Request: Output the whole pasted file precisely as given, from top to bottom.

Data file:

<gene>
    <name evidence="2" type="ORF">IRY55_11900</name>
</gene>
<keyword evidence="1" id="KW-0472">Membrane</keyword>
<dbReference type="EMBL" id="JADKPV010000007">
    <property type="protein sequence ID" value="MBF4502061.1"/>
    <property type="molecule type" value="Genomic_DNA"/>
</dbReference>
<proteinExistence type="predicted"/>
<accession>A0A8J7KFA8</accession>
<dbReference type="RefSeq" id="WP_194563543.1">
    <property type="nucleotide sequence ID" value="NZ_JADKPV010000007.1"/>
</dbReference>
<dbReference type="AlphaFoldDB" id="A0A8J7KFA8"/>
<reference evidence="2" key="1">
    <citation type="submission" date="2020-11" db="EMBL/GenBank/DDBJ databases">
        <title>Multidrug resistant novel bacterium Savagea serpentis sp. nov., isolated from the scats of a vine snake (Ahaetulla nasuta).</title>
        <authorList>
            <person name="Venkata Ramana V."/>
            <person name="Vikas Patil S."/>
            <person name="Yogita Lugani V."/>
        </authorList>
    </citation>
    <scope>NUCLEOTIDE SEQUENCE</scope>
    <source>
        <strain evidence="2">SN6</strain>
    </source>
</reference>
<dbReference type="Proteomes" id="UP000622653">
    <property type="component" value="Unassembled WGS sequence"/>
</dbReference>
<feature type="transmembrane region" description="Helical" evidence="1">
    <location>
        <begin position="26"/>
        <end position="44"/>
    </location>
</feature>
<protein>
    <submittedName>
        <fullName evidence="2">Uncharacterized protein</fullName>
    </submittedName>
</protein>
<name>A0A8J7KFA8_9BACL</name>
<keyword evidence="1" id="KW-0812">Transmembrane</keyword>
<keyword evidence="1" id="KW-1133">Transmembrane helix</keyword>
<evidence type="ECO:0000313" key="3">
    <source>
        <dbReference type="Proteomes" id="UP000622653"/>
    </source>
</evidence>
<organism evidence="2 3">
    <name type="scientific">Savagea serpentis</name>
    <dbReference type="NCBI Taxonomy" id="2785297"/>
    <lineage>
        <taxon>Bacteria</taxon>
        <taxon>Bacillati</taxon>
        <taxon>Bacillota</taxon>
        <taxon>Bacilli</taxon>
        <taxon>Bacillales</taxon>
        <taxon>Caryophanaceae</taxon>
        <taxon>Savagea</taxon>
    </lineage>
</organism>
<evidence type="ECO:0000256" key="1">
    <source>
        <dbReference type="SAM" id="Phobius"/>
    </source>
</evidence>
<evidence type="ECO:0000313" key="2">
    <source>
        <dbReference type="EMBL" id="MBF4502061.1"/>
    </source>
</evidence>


<gene>
    <name evidence="2" type="ORF">IRY55_11900</name>
</gene>
<keyword evidence="1" id="KW-0472">Membrane</keyword>
<dbReference type="EMBL" id="JADKPV010000007">
    <property type="protein sequence ID" value="MBF4502061.1"/>
    <property type="molecule type" value="Genomic_DNA"/>
</dbReference>
<proteinExistence type="predicted"/>
<accession>A0A8J7KFA8</accession>
<dbReference type="RefSeq" id="WP_194563543.1">
    <property type="nucleotide sequence ID" value="NZ_JADKPV010000007.1"/>
</dbReference>
<dbReference type="AlphaFoldDB" id="A0A8J7KFA8"/>
<reference evidence="2" key="1">
    <citation type="submission" date="2020-11" db="EMBL/GenBank/DDBJ databases">
        <title>Multidrug resistant novel bacterium Savagea serpentis sp. nov., isolated from the scats of a vine snake (Ahaetulla nasuta).</title>
        <authorList>
            <person name="Venkata Ramana V."/>
            <person name="Vikas Patil S."/>
            <person name="Yogita Lugani V."/>
        </authorList>
    </citation>
    <scope>NUCLEOTIDE SEQUENCE</scope>
    <source>
        <strain evidence="2">SN6</strain>
    </source>
</reference>
<dbReference type="Proteomes" id="UP000622653">
    <property type="component" value="Unassembled WGS sequence"/>
</dbReference>
<feature type="transmembrane region" description="Helical" evidence="1">
    <location>
        <begin position="26"/>
        <end position="44"/>
    </location>
</feature>
<protein>
    <submittedName>
        <fullName evidence="2">Uncharacterized protein</fullName>
    </submittedName>
</protein>
<name>A0A8J7KFA8_9BACL</name>
<keyword evidence="1" id="KW-0812">Transmembrane</keyword>
<keyword evidence="1" id="KW-1133">Transmembrane helix</keyword>
<evidence type="ECO:0000313" key="3">
    <source>
        <dbReference type="Proteomes" id="UP000622653"/>
    </source>
</evidence>
<organism evidence="2 3">
    <name type="scientific">Savagea serpentis</name>
    <dbReference type="NCBI Taxonomy" id="2785297"/>
    <lineage>
        <taxon>Bacteria</taxon>
        <taxon>Bacillati</taxon>
        <taxon>Bacillota</taxon>
        <taxon>Bacilli</taxon>
        <taxon>Bacillales</taxon>
        <taxon>Caryophanaceae</taxon>
        <taxon>Savagea</taxon>
    </lineage>
</organism>
<evidence type="ECO:0000256" key="1">
    <source>
        <dbReference type="SAM" id="Phobius"/>
    </source>
</evidence>
<evidence type="ECO:0000313" key="2">
    <source>
        <dbReference type="EMBL" id="MBF4502061.1"/>
    </source>
</evidence>